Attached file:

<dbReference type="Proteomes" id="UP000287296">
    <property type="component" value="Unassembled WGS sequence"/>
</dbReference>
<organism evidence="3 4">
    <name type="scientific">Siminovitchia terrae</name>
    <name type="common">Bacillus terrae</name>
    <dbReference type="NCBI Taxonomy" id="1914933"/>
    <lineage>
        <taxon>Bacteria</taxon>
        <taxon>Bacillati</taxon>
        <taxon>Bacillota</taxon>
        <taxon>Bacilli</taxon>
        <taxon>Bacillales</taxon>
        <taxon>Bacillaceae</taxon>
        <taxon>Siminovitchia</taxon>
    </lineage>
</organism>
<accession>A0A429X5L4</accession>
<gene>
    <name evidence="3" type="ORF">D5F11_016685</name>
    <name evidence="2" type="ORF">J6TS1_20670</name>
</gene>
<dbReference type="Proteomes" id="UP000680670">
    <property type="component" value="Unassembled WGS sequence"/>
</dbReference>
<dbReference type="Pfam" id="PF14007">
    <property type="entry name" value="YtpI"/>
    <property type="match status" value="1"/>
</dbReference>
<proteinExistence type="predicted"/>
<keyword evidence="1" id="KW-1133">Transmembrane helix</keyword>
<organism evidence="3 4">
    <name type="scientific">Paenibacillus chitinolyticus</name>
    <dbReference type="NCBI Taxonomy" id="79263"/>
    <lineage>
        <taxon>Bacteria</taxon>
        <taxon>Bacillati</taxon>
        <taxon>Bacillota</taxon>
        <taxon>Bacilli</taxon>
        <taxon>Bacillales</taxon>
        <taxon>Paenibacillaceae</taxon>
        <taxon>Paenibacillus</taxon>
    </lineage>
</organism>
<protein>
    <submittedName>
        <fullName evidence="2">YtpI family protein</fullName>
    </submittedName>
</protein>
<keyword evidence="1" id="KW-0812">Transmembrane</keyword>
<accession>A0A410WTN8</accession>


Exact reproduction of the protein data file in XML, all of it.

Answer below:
<dbReference type="Proteomes" id="UP000287296">
    <property type="component" value="Unassembled WGS sequence"/>
</dbReference>
<organism evidence="3 4">
    <name type="scientific">Siminovitchia terrae</name>
    <name type="common">Bacillus terrae</name>
    <dbReference type="NCBI Taxonomy" id="1914933"/>
    <lineage>
        <taxon>Bacteria</taxon>
        <taxon>Bacillati</taxon>
        <taxon>Bacillota</taxon>
        <taxon>Bacilli</taxon>
        <taxon>Bacillales</taxon>
        <taxon>Bacillaceae</taxon>
        <taxon>Siminovitchia</taxon>
    </lineage>
</organism>
<accession>A0A429X5L4</accession>
<gene>
    <name evidence="3" type="ORF">D5F11_016685</name>
    <name evidence="2" type="ORF">J6TS1_20670</name>
</gene>
<dbReference type="Proteomes" id="UP000680670">
    <property type="component" value="Unassembled WGS sequence"/>
</dbReference>
<dbReference type="Pfam" id="PF14007">
    <property type="entry name" value="YtpI"/>
    <property type="match status" value="1"/>
</dbReference>
<proteinExistence type="predicted"/>
<keyword evidence="1" id="KW-1133">Transmembrane helix</keyword>
<organism evidence="3 4">
    <name type="scientific">Paenibacillus chitinolyticus</name>
    <dbReference type="NCBI Taxonomy" id="79263"/>
    <lineage>
        <taxon>Bacteria</taxon>
        <taxon>Bacillati</taxon>
        <taxon>Bacillota</taxon>
        <taxon>Bacilli</taxon>
        <taxon>Bacillales</taxon>
        <taxon>Paenibacillaceae</taxon>
        <taxon>Paenibacillus</taxon>
    </lineage>
</organism>
<protein>
    <submittedName>
        <fullName evidence="2">YtpI family protein</fullName>
    </submittedName>
</protein>
<keyword evidence="1" id="KW-0812">Transmembrane</keyword>
<accession>A0A410WTN8</accession>